On my way from Collingwood to Tobermory for the Bruce Peninsula Orchid Festival, I find myself turning my car onto back roads in the agricultural hill country, drawn by the unexplored terrain and delightful scenery. Small creatures scatter quickly into the tall grass as I pass, groundhogs mostly. The sight of them brings to mind Laird’s gruesome story of his childhood dog, a boxer, who caught a groundhog and literally shook it out of its pelt. Laird claims that the skinned groundhog kept running until the dog pounced on it again and finally killed it. Lynda, quite unprompted, related the same story to me some time later, so it must be true.
Groundhogs in mind, I grin in goofy delight when it dawns on me that I will be passing through the infamous town of Wiarton, gateway to the Bruce Peninsula. More importantly, it is the “Home of Wiarton Willy”, an albino groundhog whose shadow supposedly predicts the coming of spring each year. Or was. My favourite story of all time is of the scandalous demise of the original Wiarton Willy, in 1999.
One late winter day, on a Saturday afternoon, the 22 year old groundhog was found dead in his burrow. He was due to make his annual appearance on Tuesday. Now, you must understand that people all over Ontario await news of Wiarton Willy’s shadow, or at least the media must think so, because the outcome is reported on the radio, on the 6 o’clock news, and in all the newspapers. Large crowds of people converge on Wiarton on this day each year, their children in tow, to be present when the four-footed oracle of the spring equinox pops out of his burrow and makes his pronouncement known.
The organizers, with only two days left before the event and no time to find a replacement, decided to keep it a secret.
The day arrived. Faced with the inevitable, the organizers unveiled a very dead and very stiff white rodent laid out in a tiny coffin, dressed up in a tiny tuxedo, with two shiny pennies over its eyes and a carrot between its paws. Solemn words of memorial were issued over the well-dressed carcass – glasses raised, hats doffed, and heads bowed.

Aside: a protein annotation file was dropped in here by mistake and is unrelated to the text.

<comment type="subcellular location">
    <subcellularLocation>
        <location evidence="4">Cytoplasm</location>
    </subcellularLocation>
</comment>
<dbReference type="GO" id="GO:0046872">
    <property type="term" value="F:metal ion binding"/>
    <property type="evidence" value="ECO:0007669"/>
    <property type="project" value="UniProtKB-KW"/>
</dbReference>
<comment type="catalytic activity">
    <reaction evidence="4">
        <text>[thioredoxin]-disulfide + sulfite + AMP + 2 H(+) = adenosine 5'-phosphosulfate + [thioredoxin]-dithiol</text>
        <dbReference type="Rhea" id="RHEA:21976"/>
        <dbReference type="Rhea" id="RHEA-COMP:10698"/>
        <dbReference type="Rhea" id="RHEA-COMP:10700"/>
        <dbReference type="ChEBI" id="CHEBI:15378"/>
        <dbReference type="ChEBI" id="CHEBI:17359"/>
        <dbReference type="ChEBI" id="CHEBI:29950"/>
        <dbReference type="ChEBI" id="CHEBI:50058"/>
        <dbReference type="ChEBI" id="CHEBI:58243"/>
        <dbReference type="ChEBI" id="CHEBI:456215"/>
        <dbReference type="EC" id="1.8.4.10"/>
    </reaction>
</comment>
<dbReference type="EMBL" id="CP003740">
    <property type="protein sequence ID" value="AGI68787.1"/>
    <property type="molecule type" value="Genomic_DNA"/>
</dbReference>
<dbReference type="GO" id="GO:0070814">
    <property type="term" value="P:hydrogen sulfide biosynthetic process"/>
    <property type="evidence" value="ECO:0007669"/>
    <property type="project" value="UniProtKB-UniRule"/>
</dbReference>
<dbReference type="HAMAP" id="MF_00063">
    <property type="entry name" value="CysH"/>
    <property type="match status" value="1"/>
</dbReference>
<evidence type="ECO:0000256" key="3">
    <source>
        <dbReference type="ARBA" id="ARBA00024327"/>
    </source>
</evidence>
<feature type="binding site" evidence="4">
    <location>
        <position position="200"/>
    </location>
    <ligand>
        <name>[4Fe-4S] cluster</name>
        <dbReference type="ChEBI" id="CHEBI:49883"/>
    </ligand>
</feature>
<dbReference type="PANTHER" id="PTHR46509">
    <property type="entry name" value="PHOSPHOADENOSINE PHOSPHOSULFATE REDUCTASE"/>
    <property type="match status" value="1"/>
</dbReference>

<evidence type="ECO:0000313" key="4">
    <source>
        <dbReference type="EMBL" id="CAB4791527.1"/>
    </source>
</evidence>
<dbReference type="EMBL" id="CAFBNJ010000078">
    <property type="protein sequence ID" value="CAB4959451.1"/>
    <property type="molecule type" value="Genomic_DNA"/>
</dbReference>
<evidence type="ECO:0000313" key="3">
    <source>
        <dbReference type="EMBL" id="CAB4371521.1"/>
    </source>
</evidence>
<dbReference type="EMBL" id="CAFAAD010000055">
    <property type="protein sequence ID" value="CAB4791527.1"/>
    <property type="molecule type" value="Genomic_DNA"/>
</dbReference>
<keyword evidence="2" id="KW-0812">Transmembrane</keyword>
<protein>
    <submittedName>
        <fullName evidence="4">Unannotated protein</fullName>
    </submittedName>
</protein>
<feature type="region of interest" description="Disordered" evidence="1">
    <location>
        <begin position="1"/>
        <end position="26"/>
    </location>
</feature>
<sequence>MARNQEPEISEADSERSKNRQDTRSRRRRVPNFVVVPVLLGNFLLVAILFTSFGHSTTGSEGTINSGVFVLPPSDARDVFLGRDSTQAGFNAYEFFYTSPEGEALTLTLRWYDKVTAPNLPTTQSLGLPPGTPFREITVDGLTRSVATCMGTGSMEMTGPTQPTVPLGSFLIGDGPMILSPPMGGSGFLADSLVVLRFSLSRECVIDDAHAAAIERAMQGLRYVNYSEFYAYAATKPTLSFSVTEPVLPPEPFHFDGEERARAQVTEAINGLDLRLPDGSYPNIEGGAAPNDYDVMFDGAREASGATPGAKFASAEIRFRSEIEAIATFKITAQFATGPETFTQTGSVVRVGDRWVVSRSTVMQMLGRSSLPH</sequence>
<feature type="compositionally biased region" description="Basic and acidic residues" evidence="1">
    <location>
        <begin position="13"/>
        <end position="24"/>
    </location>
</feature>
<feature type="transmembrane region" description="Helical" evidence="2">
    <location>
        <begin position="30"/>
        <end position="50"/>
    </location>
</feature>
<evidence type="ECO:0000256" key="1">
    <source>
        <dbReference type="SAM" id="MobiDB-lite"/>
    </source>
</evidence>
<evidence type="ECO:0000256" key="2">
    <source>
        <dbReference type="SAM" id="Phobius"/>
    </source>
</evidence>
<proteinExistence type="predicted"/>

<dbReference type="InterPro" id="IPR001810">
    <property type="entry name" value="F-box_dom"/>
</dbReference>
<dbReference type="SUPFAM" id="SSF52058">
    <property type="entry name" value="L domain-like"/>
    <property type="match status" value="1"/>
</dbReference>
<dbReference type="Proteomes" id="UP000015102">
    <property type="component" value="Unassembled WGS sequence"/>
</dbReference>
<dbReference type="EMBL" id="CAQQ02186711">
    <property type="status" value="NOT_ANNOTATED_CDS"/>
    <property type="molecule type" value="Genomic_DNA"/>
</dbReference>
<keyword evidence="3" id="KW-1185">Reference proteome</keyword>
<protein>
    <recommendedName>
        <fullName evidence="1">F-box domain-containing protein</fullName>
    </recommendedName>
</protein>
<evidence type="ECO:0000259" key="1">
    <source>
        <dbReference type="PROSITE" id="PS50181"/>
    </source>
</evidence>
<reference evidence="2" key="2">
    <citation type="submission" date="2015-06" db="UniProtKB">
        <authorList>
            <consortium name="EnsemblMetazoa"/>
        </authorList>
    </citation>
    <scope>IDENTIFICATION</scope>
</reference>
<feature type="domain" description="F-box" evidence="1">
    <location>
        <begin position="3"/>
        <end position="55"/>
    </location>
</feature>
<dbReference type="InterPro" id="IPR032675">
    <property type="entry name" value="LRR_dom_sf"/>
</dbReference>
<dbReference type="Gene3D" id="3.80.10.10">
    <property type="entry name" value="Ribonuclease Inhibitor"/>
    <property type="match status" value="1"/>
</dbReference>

Not everyone got the humour of the situation. Mothers were shocked and children were traumatized. Some dismissed it as a tasteless publicity stunt. Then scandal broke:
Last week the Associated Press published what may be the most bizarre caption correction to have ever moved on the wires. AP corrected the spelling of the late Wiarton Willie the Groundhog’s name, but more significantly, they also had to explain that their photographer had been lied to when he took a photo that purported to show the recently departed creature in his coffin. Apparently the real late Willie had been dead so long, and was so badly decomposed when his handlers tried to roust him for Groundhog Day, that they used an older stuffed groundhog as a stand-in for their photo of Willie’s wake.
(Courtesy “Behind the Viewfinder – A Year in the Life of Photojournalism http://www.digitalstoryteller.com/YITL”)
“We didn’t try to hide the fact that he was stuffed,” said Tom Ashman of Wiarton Willie’s publicity team. “If the media had been doing their job they would have seen the stitches on the belly.”
But, why fake it?
“People needed closure,” Ashman explained.
As for me, I howled.